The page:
A super simple and inexpensive craft to celebrate Chinese New Year.
A few weeks ago, I taught a kids’ workshop that focused on celebrating Chinese New Year, which kicks off this weekend. We made two crafts (this being one of them), and the Asian Quinoa Salad recipe that I shared recently. I love this craft because it’s so simple to make, uses (mostly) items you have around the house already, and it makes for a beautiful piece of art.
I can’t take all the credit for it, as I stumbled on it while falling down the deep rabbit hole of Pinterest, but love how it turned out, and the kids loved it as well. You can, of course, change up how YOU make this craft, putting your own unique twist on it as I did, but however you make it, you can’t go wrong with it. Easy + forgiving = a crowd pleaser and that’s pretty much a recipe for success.
Here’s what you’ll need:
– background paper (I love the one I used; it’s not exactly patterned, but definitely not solid, so it gave it a look of being textured)
– wine corks
– Chinese newspaper (of course you can use a “regular” newspaper, but when we’re celebrating Chinese New Year, it seemed more appropriate to use a Chinese newspaper and I got them for free at a local Asian grocery store)
– black Sharpie
– glue stick
Cut the strips of newspaper for the city skyscrapers. I suggested that the kids alternate some of the print between ones that were more straight text with ones that had more of the bold, blacker backgrounds. I also told them to feel free to use some of the newspaper print that had pictures on them because it would kind of look like billboards. Make them varying heights on glue on your background sheet from left to right. Although it isn’t reflected in my sample above, I went back with a black Sharpie and drew some rows of black squares to mimic windows on some of the skyscrapers.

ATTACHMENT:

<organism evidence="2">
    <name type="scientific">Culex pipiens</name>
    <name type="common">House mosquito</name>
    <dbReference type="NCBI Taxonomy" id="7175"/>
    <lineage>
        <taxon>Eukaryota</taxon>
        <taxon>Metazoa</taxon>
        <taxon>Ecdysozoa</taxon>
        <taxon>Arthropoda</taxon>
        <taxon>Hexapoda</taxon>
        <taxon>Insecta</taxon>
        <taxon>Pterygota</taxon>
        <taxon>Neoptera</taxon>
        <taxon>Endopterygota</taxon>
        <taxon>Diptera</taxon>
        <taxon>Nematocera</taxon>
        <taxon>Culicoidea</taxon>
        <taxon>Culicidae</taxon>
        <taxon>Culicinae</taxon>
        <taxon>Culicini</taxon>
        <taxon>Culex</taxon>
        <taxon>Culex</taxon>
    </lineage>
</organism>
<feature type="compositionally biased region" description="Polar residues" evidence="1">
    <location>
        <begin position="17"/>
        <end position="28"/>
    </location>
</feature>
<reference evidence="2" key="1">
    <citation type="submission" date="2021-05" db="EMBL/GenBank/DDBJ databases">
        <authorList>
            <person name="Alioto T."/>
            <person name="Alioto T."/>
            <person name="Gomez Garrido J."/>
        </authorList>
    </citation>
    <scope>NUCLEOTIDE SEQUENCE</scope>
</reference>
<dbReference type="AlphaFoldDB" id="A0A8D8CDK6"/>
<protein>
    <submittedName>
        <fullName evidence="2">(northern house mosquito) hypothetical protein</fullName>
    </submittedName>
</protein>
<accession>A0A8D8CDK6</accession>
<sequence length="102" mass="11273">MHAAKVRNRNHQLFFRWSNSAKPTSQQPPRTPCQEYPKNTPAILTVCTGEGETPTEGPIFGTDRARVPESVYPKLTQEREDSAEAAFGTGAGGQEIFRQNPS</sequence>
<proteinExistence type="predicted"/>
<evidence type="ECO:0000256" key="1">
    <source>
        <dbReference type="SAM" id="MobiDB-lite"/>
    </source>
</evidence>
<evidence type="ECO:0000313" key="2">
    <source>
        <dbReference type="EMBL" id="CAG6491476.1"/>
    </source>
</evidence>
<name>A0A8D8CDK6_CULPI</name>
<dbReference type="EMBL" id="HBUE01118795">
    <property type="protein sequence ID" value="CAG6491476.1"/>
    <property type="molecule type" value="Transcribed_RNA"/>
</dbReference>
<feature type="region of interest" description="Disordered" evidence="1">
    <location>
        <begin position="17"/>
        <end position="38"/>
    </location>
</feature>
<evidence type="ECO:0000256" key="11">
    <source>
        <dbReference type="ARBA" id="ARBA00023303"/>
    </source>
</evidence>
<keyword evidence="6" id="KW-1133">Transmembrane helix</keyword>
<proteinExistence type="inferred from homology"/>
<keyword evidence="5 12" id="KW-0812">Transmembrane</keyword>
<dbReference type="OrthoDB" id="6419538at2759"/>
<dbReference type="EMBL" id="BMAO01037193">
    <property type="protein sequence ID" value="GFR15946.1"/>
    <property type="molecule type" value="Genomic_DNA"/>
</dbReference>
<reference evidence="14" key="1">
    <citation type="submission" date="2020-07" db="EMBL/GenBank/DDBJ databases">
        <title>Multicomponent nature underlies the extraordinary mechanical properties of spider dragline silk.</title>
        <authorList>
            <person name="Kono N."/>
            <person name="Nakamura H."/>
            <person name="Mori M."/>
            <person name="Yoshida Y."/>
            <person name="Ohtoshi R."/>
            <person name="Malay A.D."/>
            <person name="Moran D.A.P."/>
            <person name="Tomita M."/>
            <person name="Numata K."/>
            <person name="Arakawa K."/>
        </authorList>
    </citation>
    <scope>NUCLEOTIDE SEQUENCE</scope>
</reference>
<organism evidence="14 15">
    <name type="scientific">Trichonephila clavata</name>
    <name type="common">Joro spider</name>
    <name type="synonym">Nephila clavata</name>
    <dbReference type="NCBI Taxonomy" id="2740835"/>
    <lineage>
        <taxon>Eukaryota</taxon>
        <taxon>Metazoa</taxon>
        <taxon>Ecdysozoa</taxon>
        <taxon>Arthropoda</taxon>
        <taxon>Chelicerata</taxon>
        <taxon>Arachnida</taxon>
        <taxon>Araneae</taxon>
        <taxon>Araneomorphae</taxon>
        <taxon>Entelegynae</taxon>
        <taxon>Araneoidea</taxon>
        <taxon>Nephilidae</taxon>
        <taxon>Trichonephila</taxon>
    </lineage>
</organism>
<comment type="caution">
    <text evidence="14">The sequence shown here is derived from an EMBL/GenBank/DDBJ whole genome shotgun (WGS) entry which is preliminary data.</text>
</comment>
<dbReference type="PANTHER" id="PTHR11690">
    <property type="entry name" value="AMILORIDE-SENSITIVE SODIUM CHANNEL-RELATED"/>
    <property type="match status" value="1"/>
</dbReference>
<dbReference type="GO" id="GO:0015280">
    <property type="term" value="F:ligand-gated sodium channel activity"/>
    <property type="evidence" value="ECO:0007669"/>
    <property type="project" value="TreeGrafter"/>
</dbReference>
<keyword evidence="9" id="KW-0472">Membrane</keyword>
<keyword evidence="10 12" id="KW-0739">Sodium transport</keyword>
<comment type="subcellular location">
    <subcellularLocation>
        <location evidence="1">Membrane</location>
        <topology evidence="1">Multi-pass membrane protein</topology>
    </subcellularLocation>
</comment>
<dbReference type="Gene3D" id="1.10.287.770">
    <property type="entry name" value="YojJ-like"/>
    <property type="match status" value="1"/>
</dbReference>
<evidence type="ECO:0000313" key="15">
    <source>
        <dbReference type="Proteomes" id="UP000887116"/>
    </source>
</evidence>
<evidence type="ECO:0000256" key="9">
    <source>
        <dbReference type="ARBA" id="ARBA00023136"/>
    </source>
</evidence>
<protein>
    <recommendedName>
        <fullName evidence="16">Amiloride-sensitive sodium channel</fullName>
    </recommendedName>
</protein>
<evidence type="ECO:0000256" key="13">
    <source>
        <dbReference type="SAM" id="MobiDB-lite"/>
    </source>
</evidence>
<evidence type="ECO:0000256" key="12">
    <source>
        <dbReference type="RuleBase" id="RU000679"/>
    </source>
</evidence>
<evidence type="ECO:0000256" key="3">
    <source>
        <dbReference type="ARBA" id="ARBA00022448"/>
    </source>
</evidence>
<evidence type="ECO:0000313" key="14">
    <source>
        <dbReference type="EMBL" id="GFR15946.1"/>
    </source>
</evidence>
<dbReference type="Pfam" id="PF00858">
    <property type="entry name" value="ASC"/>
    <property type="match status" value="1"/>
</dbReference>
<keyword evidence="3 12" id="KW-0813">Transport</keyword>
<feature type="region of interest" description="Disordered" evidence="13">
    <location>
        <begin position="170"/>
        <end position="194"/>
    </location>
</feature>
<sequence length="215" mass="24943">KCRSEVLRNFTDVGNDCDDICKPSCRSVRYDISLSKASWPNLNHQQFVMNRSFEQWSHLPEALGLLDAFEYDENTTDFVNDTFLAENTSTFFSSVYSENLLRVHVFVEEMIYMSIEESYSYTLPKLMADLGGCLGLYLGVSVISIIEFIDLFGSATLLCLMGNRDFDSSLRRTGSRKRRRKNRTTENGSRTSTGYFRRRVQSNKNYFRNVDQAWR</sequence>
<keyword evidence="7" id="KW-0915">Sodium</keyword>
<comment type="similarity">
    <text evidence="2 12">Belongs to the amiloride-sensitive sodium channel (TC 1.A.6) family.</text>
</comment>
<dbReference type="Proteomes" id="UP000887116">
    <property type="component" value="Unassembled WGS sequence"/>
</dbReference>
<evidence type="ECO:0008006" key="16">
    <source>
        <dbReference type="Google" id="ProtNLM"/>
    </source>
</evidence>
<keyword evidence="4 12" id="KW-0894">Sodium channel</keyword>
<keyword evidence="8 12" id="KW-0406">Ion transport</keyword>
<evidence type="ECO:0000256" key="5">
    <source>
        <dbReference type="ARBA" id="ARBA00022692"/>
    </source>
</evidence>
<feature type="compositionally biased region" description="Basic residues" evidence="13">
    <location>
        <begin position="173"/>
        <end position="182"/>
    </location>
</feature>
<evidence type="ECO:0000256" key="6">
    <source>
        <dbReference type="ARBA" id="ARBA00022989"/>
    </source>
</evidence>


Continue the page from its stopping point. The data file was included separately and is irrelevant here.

I gave all the kids artist palettes filled with red, yellow, and white paint, and using corks, they added the Chinese wish lanterns floating in the sky. When putting the paint on the corks, you don’t want a thick coating of paint; just a layer thin enough to coat the bottom of the cork in a nice even manner. Because the paint is applied in a thin layer, it drives very quickly. I don’t give the kids a ton of instructions because I want them to feel free to explore the art on their own, but I suggested that they put the lanterns at varying heights across the sky as they added them.
Using a Sharpie, add a little detail at the top and bottom of each lantern. I drew a super small straight black line on the top and bottom, and then a few vertical lines to mimic the strings.
My favorite part about doing arts and crafts projects with kids is that even though they all start out with exactly the same supplies, each of their finished pieces looks completely different.